One of the most dramatic areas is digitalisation of manufacturing. As industrial conglomerate Siemens puts it: “The Internet enables firms to collaborate more closely with partners, address customers, establish new business processes and, above all, manufacture products more efficiently through virtual 3D development, digital planning and monitoring, and nearly error-free production. This transformation into a new industrial era is called Industrie 4.0 in Germany. At the end it simply refers to the complete digital representation of a company’s entire value chain.”
Intelligent manufacturing is driving growth and digitalisation, as Tesla has shown with its new manufacturing plant in Fremont, California (pictured above). There are now already many Californian companies, mostly from Silicon Valley, that supply Tesla, supporting smart production of electric cars. This is a strong and multi-dimensional case of digitalisation, since it involves both digitalisation of a traditional product (the car), the manufacturing processing (the car factory) and and wider ecosystem that supply new software and other products to Tesla, creating a strong local industry cluster. In the same way, back in the Nordics, our industrial giants (think for example Volvo, Wärtsilä and ABB) play a role in creating local Nordic clusters of innovative suppliers that enables digitalisation.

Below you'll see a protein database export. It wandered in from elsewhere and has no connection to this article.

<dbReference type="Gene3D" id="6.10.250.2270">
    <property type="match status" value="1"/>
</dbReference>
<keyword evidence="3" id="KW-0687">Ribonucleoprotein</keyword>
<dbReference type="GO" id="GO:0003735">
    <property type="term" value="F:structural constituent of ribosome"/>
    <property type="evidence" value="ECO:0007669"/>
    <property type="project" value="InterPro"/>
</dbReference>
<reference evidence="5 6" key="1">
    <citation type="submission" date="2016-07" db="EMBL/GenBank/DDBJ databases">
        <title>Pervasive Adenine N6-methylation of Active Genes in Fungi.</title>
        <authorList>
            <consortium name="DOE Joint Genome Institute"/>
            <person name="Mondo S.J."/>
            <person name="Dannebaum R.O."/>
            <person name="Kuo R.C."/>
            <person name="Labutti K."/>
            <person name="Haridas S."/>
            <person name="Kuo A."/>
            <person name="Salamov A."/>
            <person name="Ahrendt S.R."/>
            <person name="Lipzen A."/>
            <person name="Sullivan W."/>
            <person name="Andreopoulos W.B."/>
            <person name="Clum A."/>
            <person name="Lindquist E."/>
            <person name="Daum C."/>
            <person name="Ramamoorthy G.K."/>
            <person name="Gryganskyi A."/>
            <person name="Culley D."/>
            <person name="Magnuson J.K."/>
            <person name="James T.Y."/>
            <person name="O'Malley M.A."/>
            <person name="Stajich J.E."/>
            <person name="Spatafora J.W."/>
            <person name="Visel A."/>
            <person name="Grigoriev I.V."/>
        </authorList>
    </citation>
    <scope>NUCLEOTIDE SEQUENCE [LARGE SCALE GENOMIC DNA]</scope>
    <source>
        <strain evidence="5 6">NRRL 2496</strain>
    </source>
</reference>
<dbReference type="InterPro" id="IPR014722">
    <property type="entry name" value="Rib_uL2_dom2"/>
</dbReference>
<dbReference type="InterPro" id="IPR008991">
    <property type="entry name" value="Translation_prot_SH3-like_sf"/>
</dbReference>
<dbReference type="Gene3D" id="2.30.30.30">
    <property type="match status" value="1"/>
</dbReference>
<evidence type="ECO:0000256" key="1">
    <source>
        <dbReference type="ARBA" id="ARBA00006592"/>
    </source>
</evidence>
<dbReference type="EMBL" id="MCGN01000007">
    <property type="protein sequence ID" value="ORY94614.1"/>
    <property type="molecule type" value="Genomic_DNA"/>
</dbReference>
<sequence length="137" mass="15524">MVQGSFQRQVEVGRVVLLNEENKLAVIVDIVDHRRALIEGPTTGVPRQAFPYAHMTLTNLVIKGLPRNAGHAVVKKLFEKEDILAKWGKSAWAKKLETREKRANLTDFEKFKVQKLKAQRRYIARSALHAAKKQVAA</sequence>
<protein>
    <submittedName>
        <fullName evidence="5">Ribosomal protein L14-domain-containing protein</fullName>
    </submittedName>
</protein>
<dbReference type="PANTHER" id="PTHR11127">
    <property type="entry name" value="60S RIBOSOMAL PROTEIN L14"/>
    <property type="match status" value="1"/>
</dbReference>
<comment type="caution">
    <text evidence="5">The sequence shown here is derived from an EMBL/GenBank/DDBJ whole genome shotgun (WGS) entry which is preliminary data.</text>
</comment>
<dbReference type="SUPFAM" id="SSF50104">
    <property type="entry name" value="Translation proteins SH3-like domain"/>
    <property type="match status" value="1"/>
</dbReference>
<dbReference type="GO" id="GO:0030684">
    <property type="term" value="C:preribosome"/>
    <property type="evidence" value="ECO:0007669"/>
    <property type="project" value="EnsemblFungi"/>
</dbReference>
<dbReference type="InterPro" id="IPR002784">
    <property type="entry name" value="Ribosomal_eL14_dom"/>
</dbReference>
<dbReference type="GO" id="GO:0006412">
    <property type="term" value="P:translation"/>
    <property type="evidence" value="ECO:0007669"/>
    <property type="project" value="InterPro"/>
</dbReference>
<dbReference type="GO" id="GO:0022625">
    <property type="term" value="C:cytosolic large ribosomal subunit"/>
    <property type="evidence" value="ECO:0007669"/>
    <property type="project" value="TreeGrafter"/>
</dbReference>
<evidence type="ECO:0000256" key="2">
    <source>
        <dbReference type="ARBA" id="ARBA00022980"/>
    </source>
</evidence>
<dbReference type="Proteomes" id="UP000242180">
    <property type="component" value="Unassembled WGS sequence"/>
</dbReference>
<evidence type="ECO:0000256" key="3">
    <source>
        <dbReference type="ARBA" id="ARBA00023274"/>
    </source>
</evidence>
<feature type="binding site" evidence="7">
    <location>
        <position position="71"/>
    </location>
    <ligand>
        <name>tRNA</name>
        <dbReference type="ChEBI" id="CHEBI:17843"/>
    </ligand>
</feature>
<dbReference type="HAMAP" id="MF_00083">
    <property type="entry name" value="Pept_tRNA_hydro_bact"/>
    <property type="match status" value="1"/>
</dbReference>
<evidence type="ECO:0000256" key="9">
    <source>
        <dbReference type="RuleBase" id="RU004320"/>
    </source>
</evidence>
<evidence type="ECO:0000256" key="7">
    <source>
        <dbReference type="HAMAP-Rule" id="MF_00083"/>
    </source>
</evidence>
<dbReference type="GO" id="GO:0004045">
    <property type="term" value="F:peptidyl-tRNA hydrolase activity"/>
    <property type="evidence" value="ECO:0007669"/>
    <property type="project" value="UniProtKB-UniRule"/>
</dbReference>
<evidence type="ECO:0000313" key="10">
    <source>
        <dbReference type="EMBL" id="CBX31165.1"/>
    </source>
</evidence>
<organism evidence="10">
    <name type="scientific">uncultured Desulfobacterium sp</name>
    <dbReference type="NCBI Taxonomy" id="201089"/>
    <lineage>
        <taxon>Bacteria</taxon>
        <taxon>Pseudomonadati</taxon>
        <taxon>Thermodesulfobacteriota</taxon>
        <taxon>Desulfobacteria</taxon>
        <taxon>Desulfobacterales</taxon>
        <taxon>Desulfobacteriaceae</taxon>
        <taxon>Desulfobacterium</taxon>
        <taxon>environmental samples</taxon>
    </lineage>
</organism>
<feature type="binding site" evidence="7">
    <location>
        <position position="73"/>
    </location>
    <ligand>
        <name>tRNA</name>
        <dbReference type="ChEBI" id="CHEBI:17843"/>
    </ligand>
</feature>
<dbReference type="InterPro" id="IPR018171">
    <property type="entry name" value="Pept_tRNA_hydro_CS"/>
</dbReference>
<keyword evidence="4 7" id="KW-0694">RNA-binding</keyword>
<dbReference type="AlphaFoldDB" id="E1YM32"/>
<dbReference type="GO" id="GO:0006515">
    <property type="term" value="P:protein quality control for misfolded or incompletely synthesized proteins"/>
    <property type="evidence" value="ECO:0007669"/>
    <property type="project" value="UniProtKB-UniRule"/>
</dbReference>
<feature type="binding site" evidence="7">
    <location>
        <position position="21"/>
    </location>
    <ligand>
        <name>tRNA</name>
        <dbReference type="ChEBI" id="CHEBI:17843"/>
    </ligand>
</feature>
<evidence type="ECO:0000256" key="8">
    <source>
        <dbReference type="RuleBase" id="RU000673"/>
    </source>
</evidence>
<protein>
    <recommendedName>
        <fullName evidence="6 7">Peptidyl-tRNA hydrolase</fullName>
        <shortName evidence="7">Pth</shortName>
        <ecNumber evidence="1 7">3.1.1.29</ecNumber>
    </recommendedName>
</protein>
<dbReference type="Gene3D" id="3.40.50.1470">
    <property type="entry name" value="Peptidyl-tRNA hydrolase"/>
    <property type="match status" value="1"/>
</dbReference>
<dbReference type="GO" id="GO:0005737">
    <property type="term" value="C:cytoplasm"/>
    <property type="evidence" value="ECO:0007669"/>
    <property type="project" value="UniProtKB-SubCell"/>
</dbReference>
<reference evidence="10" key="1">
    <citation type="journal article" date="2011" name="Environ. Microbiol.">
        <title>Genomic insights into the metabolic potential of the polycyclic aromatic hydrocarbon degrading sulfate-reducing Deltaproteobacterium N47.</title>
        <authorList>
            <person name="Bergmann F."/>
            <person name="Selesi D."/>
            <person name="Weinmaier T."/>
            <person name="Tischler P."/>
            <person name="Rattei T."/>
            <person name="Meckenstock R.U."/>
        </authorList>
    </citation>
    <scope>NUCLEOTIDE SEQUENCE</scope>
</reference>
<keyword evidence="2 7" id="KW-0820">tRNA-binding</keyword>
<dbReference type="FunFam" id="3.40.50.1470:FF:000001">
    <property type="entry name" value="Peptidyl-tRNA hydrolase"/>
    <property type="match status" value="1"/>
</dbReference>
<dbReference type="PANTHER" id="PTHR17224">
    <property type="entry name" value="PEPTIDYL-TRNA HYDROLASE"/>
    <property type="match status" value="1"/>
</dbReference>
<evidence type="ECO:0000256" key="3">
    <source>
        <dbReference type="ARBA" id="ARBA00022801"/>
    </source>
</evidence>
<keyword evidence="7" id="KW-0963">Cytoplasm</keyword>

We also see a growing number of what we would call “digitalisation consultants” helping their clients to implement enterprise resource planning systems, business intelligence, online marketing tools, e-commerce platforms and other tools to digitalise their clients’ businesses, value chains and operational tasks.
The Swedish government launched The Digitalisation Commission in 2012 to support the ICT-policy goal that Sweden should be the best in the world at exploiting the opportunities of digitalisation. In their latest report, about a data-driven society, shows how the focus now has shifted from infrastructure (we all have broadband now, right) to managing large amounts of data in education, welfare, healthcare and business. Expect to hear more politicians talking about algorithms. The Nordic countries have a long experience of running modern welfare states, and the digitalisation of society’s various functions is just as strong as the digitalisation of business.
In consumer services like streaming video (YouTube), social networks (Instagram) and messaging (WhatsApp) it’s hard for a Nordic company to compete with Silicon Valley. However, in enterprise software, with companies competing in global niche markets like video analytics, 3D optimization and big data processing we are at the very forefront and have the potential to build international winners from a local Nordic base. Standout’s mission is to help these companies to succeed.
At Standout, we decided early on that our overall thesis is to invest in the digitalisation of business and society. This is a megatrend that is sure to continue for a many decades making our strategy long term. Digitalisation will continue to create new growth and value, and thereby shift fortunes to both new and established companies (and their owners) that have figured out a winning strategy. We also think that the Nordics is an especially well-positioned region to reap the benefits from digitalisation.